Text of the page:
The LCP fine powders used in the present invention are preferably main chain liquid crystals of the nematic type. Either thermotropic or lyotropic LCP can be used, however, the thermotropic type is preferred. The amount of LCP in the porous composite sheet is in the range 2 to 85 volume percent, preferably in the range 15 to 55 volume percent. By volume percent, as used herein, is meant the concentration of a material on a void-free basis.

The porous composite sheet or film of the invention can be used as a filter or self-reinforced membrane; or can be laminated to a backing material. It can also be laminated to a layer of metal, for example, a metal foil in which circuitry can be etched to form a printed wiring board (PWB); or it can be imbibed with a thermosetting or thermoplastic polymer resin, replacing all or part of the pore volume with such resin, for use in printed circuit board assemblies.

A method for making the porous composite sheet comprises the steps of:

(a) Mixing liquid crystal polymer particulate with polytetrafluoroethylene particulate,

(b) lubricating the mixture of liquid crystal polymer particulate and polytetrafluoroethylene particulate with a lubricant to form a paste,

(c) calendering, or extruding and optionally calendering, said paste to form a sheet,

(d) removing said lubricant from said sheet, thereby providing a porous composite sheet comprising liquid crystal polymer particulate contained in a porous polytetrafluoroethylene microstructure.

BRIEF DESCRIPTION OF THE DRAWINGS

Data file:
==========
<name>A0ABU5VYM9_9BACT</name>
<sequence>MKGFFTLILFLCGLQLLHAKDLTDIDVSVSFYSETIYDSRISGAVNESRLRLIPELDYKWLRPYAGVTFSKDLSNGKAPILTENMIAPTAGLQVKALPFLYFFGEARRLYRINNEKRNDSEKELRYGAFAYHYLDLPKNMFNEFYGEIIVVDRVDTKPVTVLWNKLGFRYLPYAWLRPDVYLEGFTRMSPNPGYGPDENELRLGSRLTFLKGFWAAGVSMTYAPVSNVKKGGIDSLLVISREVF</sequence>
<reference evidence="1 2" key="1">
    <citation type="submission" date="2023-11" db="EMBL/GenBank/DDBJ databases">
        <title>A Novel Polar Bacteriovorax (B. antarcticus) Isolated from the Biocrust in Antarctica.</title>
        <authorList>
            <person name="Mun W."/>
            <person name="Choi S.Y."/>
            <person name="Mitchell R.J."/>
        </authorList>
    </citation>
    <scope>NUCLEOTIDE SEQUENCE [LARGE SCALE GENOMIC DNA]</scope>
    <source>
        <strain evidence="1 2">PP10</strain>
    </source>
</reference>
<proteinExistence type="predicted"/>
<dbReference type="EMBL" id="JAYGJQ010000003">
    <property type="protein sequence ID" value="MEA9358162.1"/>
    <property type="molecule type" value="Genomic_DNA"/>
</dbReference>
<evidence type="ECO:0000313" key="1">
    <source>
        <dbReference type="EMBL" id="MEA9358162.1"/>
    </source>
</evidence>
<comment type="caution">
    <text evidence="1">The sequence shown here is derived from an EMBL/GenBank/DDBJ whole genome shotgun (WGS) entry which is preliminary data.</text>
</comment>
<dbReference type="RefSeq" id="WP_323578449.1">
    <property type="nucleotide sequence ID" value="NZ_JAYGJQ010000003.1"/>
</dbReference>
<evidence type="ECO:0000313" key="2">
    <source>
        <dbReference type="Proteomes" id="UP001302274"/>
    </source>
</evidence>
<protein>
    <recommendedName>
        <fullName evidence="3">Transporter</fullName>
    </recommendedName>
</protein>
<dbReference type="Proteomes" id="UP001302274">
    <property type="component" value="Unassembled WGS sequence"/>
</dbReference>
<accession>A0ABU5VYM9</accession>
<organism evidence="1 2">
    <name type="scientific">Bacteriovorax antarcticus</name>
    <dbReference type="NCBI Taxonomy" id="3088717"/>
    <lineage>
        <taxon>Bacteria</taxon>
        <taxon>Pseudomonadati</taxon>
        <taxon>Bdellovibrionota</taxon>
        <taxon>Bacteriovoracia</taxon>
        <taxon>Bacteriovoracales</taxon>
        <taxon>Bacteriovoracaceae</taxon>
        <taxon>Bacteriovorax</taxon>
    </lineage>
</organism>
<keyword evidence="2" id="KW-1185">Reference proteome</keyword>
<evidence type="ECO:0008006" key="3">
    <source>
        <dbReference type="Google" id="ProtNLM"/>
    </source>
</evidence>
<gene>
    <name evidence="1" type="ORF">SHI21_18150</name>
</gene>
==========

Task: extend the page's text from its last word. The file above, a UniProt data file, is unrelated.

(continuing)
The operation of the present invention should become apparent from the following description when considered in conjunction with the accompanying drawings.

FIG. 1 is a cross-sectional schematic view of dried coagulum cake prior to lubrication.

FIG. 2 is a cross-sectional view of an extruded unstretched porous sheet (Film A) of the invention.

FIG. 3 is a cross-sectional view of Film A', which is the sheet of FIG. 2 after it is stretched at a temperature below the melting point of the LCP.

FIG. 4 is a cross-sectional view of the structure of Film A", which is the sheet of FIG. 2 after it is stretched at a temperature above the melting point of the LCP, illustrative of the node 12 and fibril 13 structure of expanded polytetrafluoroethylene as well as the interconnected network of LCP fibers/fibrils.

FIG. 5 is a cross-sectional view of the structure of Film A'", which is the film of FIG. 4 in which the pores are filled with an adhesive polymer resin 15.

FIG. 6 is a cross-sectional view of the structure of Film A"", which is the film of FIG. 3 in which the pores are filled with an adhesive polymer resin 15.

FIG. 7 is a cross-sectional view of the structure of Film A of FIG. 2 with metal layers 16 bonded on both sides.

FIG. 8 is a cross-sectional view of Film A' of FIG. 3 with metal layers 16 bonded on both sides.

FIG. 9 is a cross-sectional view of Film A" of FIG. 4 with metal layers 16 bonded on both sides.

FIG. 10 is a cross-sectional view of Film A'" of FIG. 5 with metal layers 16 bonded on both sides.

FIG. 11 is a cross-sectional view of Film A"" of FIG. 6 with metal layers 16 bonded on both sides.

FIG. 12 is a graphic representation of the temperature versus shear viscosity relationship of LCP materials and other thermoplastic polymer materials.

DETAILED DESCRIPTION OF THE INVENTION